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OKLAHOMA – With the clock ticking, lawmakers took part in a forum to hear from two experts who have reviewed the final drafts of Oklahoma’s academic standards for English language arts and math.

Rep. Scott Martin, R-Norman, said, if Oklahoma fails to act on March 23, “these standards will become law and remain so for the next few years.”

Dr. Lawrence Gray of the University of Minnesota and Dr. Sandra Stotsky said the standards need extensive rewriting to be effective in the classroom, provide a foundation for assessment and to assure students are ready for college.

Former teacher Jennie White agrees.

“I’m just concerned the state has the best standards they can have. And, unfortunately, the way they are written, they are vague without the examples. We are not getting what we need for new teachers and for students,” White said.

The education experts said the standards are inferior in several ways to other states.

They have identified well over 100 items that need to be fixed either by getting rid or rewriting them all together.

Experts were asked to review the final plan by the state Department of Education.

The new standards were written by Oklahoma educators and had received a considerable amount of support.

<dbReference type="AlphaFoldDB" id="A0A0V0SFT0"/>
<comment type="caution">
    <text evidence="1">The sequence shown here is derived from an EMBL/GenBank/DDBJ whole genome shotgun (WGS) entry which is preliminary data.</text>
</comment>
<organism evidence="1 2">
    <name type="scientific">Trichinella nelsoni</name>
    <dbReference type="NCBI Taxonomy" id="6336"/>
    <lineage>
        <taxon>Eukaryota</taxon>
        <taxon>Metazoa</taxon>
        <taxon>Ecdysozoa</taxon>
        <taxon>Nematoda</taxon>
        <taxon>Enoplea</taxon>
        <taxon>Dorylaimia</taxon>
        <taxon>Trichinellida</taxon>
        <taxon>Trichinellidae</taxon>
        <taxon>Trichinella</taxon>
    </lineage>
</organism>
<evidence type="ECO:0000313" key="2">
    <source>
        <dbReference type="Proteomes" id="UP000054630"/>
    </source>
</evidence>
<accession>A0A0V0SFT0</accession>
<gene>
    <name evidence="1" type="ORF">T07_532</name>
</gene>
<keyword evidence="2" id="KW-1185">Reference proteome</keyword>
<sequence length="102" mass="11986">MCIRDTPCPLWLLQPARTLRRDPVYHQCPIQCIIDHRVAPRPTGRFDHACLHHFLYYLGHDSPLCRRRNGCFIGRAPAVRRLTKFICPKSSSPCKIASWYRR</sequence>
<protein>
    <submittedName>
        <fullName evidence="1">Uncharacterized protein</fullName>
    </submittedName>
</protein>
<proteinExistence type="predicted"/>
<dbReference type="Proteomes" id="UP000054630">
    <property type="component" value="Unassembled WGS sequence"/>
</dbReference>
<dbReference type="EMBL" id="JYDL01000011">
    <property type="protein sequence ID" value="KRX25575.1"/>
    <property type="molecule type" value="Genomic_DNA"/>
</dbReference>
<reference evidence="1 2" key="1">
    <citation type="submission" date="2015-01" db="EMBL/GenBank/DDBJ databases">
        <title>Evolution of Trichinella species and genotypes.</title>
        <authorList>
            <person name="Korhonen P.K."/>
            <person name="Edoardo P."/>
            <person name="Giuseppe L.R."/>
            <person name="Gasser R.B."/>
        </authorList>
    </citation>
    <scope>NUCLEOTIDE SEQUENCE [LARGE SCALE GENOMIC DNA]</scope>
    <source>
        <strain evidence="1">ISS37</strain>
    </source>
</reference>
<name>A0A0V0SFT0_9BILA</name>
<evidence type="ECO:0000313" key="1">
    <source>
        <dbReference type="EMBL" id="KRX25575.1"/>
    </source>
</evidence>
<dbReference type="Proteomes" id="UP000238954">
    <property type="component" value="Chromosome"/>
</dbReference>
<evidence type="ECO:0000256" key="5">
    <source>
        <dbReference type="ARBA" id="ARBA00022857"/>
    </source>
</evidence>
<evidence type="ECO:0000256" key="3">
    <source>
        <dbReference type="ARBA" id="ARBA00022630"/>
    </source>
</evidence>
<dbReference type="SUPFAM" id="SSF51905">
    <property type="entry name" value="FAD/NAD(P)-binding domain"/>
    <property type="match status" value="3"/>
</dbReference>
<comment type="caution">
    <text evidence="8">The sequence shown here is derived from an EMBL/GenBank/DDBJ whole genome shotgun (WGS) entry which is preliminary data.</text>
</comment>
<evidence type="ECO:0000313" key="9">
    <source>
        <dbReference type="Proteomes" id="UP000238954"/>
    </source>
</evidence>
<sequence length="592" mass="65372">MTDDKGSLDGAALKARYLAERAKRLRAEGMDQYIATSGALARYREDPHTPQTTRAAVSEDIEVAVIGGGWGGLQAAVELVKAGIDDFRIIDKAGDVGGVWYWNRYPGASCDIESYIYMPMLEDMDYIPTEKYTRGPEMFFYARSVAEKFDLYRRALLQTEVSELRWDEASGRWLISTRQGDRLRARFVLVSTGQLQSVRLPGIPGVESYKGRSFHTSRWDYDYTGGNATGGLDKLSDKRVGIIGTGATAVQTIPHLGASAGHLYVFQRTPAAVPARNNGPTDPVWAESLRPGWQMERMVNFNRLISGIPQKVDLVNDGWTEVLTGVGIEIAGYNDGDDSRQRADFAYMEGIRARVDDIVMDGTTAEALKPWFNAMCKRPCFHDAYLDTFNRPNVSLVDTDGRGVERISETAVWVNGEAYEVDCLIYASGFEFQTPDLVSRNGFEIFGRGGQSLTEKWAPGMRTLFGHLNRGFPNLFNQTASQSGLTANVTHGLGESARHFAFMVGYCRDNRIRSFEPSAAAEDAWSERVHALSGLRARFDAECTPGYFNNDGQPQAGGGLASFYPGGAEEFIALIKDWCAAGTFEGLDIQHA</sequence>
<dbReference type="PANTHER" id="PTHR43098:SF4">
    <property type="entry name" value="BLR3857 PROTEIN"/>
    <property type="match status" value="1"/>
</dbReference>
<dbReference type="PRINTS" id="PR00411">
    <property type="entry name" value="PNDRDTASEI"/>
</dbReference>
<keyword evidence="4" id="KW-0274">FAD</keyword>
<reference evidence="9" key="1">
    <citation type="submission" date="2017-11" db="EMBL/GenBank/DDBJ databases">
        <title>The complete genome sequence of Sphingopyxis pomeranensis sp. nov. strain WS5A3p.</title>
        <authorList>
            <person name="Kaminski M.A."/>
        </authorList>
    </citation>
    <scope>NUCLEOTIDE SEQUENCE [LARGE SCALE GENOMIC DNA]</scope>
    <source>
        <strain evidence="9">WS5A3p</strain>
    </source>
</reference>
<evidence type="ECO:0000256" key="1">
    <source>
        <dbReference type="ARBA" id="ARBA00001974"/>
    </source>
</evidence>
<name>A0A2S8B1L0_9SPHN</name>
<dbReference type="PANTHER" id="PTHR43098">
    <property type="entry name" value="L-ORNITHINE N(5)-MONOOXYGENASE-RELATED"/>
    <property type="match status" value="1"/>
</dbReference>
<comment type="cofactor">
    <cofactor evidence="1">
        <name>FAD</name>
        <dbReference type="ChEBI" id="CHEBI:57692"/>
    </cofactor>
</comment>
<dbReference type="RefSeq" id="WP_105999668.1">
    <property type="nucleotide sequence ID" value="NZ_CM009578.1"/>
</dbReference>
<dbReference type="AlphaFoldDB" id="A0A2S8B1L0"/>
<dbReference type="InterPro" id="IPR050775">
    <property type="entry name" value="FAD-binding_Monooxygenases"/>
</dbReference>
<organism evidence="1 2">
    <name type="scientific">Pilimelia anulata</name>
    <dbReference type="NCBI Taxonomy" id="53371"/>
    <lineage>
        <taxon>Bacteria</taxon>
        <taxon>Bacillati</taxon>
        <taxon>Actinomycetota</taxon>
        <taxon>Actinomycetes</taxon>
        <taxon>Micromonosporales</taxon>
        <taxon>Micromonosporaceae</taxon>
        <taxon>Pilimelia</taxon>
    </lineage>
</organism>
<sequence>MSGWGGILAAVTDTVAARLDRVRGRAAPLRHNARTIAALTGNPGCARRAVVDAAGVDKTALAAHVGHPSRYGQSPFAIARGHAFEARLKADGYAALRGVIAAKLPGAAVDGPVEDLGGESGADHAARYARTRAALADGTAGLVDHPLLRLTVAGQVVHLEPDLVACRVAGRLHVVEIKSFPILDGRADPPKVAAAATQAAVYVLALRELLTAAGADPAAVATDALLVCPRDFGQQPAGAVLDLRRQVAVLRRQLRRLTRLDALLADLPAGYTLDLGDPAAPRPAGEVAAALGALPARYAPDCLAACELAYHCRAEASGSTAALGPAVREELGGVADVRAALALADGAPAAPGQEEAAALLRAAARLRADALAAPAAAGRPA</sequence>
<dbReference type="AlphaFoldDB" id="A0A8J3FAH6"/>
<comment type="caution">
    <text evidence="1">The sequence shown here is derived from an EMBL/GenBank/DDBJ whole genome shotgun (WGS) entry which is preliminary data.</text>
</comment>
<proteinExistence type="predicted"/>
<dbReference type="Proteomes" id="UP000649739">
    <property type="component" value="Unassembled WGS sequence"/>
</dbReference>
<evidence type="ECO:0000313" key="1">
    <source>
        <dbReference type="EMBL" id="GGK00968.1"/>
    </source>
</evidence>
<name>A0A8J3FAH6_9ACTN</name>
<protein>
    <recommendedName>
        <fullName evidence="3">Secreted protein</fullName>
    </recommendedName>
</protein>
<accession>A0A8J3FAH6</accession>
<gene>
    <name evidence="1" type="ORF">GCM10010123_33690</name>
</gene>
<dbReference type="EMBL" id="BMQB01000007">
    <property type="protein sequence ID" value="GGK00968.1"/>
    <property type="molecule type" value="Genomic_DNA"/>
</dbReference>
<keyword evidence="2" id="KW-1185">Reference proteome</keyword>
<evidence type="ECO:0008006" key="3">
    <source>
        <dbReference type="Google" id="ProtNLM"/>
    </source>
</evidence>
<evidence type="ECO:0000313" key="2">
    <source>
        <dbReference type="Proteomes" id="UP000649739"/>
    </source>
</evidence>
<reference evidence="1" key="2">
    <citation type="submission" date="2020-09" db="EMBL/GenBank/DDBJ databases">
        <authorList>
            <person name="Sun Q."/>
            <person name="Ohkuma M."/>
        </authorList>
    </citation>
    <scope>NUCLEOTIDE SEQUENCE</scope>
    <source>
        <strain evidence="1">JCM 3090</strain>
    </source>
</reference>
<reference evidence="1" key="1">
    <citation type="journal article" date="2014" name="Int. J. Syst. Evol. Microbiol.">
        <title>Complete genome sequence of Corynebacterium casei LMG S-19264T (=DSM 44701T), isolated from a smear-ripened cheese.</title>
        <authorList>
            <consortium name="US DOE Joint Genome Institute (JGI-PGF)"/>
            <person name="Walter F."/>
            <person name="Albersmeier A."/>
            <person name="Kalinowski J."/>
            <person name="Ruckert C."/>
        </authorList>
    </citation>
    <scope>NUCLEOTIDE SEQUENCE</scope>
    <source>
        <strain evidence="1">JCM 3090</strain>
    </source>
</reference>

“I think, by and large, most people educators across the state feel the standards are ready, they are rigorous and our students need to have them sooner than later,” Martin said.

State Superintendent of Public Instruction Joy Hofmeister said, in a statement, she has the utmost confidence in the Oklahoma Academic Standards for English Language Arts and Mathematics.

“After an exhaustive, transparent and inclusive process that involved thousands of Oklahoma educators, parents, community leaders and business professionals, I believe these standards represent a significant step forward from the standards in current use. That view is echoed by 60 letters of support from content reviewers and groups of experts at the state, regional and even national levels, as well as Oklahoma teachers, education administrators and parents. These men and women repeatedly lauded the standards’ rigor, college- and career-readiness and strong research base. The standards have also been certified by Oklahoma’s Higher Education Board of Regents.”

In regards to the reviews from Gray and Stotsky, she said it is ironic House Bill 3399 demanded Oklahoma-based standards, “yet some are attempting to stall them as a result of the feedback from one or two out-of-state people.”

Lawmakers have just eight days to act for the new standard to go in place next school year.